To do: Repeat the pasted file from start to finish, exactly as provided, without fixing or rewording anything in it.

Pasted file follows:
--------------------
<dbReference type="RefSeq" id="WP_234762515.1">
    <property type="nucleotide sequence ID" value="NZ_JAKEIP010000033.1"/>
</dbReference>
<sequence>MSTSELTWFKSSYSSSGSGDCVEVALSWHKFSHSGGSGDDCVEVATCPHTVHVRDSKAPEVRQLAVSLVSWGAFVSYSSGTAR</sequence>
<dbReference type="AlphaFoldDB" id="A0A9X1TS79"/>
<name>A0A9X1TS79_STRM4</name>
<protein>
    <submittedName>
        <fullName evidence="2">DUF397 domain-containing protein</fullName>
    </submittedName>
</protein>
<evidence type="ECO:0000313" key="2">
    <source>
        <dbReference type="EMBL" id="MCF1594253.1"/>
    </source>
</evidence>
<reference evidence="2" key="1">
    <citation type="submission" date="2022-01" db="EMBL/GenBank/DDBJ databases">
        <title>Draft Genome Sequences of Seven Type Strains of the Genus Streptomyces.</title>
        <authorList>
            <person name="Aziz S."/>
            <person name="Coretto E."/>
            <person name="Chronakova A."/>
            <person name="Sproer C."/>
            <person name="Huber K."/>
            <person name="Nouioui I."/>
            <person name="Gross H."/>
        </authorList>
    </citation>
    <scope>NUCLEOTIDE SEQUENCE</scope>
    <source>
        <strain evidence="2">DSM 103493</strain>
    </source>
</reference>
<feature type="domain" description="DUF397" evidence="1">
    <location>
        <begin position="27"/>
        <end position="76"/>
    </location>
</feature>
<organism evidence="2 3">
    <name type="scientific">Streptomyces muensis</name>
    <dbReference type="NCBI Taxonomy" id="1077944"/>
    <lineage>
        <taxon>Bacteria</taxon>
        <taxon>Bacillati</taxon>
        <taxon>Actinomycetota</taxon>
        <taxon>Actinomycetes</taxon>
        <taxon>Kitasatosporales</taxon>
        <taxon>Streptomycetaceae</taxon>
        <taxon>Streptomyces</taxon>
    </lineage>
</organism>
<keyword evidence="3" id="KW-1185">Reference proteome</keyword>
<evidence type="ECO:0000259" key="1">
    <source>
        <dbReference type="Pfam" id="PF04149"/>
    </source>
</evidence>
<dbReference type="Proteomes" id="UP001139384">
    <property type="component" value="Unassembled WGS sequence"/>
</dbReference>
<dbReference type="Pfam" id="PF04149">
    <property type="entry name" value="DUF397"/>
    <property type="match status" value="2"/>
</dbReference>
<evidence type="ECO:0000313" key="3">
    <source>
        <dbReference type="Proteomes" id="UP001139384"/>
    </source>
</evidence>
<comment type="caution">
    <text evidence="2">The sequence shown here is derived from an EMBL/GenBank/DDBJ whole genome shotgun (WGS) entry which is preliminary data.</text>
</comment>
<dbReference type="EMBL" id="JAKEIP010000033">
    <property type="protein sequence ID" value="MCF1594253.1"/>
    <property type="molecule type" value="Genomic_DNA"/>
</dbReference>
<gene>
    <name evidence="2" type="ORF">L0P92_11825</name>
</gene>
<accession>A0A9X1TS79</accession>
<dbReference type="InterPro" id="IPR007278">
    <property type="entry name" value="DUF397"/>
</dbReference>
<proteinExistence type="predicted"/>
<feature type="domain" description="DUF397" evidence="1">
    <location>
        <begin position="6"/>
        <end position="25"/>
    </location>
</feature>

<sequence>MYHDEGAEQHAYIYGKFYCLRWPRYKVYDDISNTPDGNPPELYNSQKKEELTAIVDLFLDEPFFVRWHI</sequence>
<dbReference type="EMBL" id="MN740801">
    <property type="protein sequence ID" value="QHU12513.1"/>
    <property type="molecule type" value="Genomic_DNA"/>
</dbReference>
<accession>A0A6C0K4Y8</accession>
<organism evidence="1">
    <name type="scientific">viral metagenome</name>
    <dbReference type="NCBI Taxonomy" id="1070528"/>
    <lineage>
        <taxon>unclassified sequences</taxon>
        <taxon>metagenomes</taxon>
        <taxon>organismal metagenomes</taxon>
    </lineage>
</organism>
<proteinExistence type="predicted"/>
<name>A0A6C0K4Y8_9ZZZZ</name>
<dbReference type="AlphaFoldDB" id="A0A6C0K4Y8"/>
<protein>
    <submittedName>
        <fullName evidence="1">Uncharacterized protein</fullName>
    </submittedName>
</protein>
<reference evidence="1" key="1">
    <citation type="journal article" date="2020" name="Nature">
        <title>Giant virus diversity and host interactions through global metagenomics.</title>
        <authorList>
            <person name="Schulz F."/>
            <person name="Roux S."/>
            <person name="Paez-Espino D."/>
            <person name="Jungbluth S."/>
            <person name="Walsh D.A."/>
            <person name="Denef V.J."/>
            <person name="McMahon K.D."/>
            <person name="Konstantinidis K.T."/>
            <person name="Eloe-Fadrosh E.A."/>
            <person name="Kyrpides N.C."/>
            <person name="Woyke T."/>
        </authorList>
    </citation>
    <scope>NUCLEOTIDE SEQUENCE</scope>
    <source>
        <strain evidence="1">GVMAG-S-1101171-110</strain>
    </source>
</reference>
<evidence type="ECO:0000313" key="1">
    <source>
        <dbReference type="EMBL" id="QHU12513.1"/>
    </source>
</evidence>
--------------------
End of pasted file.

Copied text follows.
<dbReference type="RefSeq" id="WP_234762515.1">
    <property type="nucleotide sequence ID" value="NZ_JAKEIP010000033.1"/>
</dbReference>
<sequence>MSTSELTWFKSSYSSSGSGDCVEVALSWHKFSHSGGSGDDCVEVATCPHTVHVRDSKAPEVRQLAVSLVSWGAFVSYSSGTAR</sequence>
<dbReference type="AlphaFoldDB" id="A0A9X1TS79"/>
<name>A0A9X1TS79_STRM4</name>
<protein>
    <submittedName>
        <fullName evidence="2">DUF397 domain-containing protein</fullName>
    </submittedName>
</protein>
<evidence type="ECO:0000313" key="2">
    <source>
        <dbReference type="EMBL" id="MCF1594253.1"/>
    </source>
</evidence>
<reference evidence="2" key="1">
    <citation type="submission" date="2022-01" db="EMBL/GenBank/DDBJ databases">
        <title>Draft Genome Sequences of Seven Type Strains of the Genus Streptomyces.</title>
        <authorList>
            <person name="Aziz S."/>
            <person name="Coretto E."/>
            <person name="Chronakova A."/>
            <person name="Sproer C."/>
            <person name="Huber K."/>
            <person name="Nouioui I."/>
            <person name="Gross H."/>
        </authorList>
    </citation>
    <scope>NUCLEOTIDE SEQUENCE</scope>
    <source>
        <strain evidence="2">DSM 103493</strain>
    </source>
</reference>
<feature type="domain" description="DUF397" evidence="1">
    <location>
        <begin position="27"/>
        <end position="76"/>
    </location>
</feature>
<organism evidence="2 3">
    <name type="scientific">Streptomyces muensis</name>
    <dbReference type="NCBI Taxonomy" id="1077944"/>
    <lineage>
        <taxon>Bacteria</taxon>
        <taxon>Bacillati</taxon>
        <taxon>Actinomycetota</taxon>
        <taxon>Actinomycetes</taxon>
        <taxon>Kitasatosporales</taxon>
        <taxon>Streptomycetaceae</taxon>
        <taxon>Streptomyces</taxon>
    </lineage>
</organism>
<keyword evidence="3" id="KW-1185">Reference proteome</keyword>
<evidence type="ECO:0000259" key="1">
    <source>
        <dbReference type="Pfam" id="PF04149"/>
    </source>
</evidence>
<dbReference type="Proteomes" id="UP001139384">
    <property type="component" value="Unassembled WGS sequence"/>
</dbReference>
<dbReference type="Pfam" id="PF04149">
    <property type="entry name" value="DUF397"/>
    <property type="match status" value="2"/>
</dbReference>
<evidence type="ECO:0000313" key="3">
    <source>
        <dbReference type="Proteomes" id="UP001139384"/>
    </source>
</evidence>
<comment type="caution">
    <text evidence="2">The sequence shown here is derived from an EMBL/GenBank/DDBJ whole genome shotgun (WGS) entry which is preliminary data.</text>
</comment>
<dbReference type="EMBL" id="JAKEIP010000033">
    <property type="protein sequence ID" value="MCF1594253.1"/>
    <property type="molecule type" value="Genomic_DNA"/>
</dbReference>
<gene>
    <name evidence="2" type="ORF">L0P92_11825</name>
</gene>
<accession>A0A9X1TS79</accession>
<dbReference type="InterPro" id="IPR007278">
    <property type="entry name" value="DUF397"/>
</dbReference>
<proteinExistence type="predicted"/>
<feature type="domain" description="DUF397" evidence="1">
    <location>
        <begin position="6"/>
        <end position="25"/>
    </location>
</feature>

<sequence>MYHDEGAEQHAYIYGKFYCLRWPRYKVYDDISNTPDGNPPELYNSQKKEELTAIVDLFLDEPFFVRWHI</sequence>
<dbReference type="EMBL" id="MN740801">
    <property type="protein sequence ID" value="QHU12513.1"/>
    <property type="molecule type" value="Genomic_DNA"/>
</dbReference>
<accession>A0A6C0K4Y8</accession>
<organism evidence="1">
    <name type="scientific">viral metagenome</name>
    <dbReference type="NCBI Taxonomy" id="1070528"/>
    <lineage>
        <taxon>unclassified sequences</taxon>
        <taxon>metagenomes</taxon>
        <taxon>organismal metagenomes</taxon>
    </lineage>
</organism>
<proteinExistence type="predicted"/>
<name>A0A6C0K4Y8_9ZZZZ</name>
<dbReference type="AlphaFoldDB" id="A0A6C0K4Y8"/>
<protein>
    <submittedName>
        <fullName evidence="1">Uncharacterized protein</fullName>
    </submittedName>
</protein>
<reference evidence="1" key="1">
    <citation type="journal article" date="2020" name="Nature">
        <title>Giant virus diversity and host interactions through global metagenomics.</title>
        <authorList>
            <person name="Schulz F."/>
            <person name="Roux S."/>
            <person name="Paez-Espino D."/>
            <person name="Jungbluth S."/>
            <person name="Walsh D.A."/>
            <person name="Denef V.J."/>
            <person name="McMahon K.D."/>
            <person name="Konstantinidis K.T."/>
            <person name="Eloe-Fadrosh E.A."/>
            <person name="Kyrpides N.C."/>
            <person name="Woyke T."/>
        </authorList>
    </citation>
    <scope>NUCLEOTIDE SEQUENCE</scope>
    <source>
        <strain evidence="1">GVMAG-S-1101171-110</strain>
    </source>
</reference>
<evidence type="ECO:0000313" key="1">
    <source>
        <dbReference type="EMBL" id="QHU12513.1"/>
    </source>
</evidence>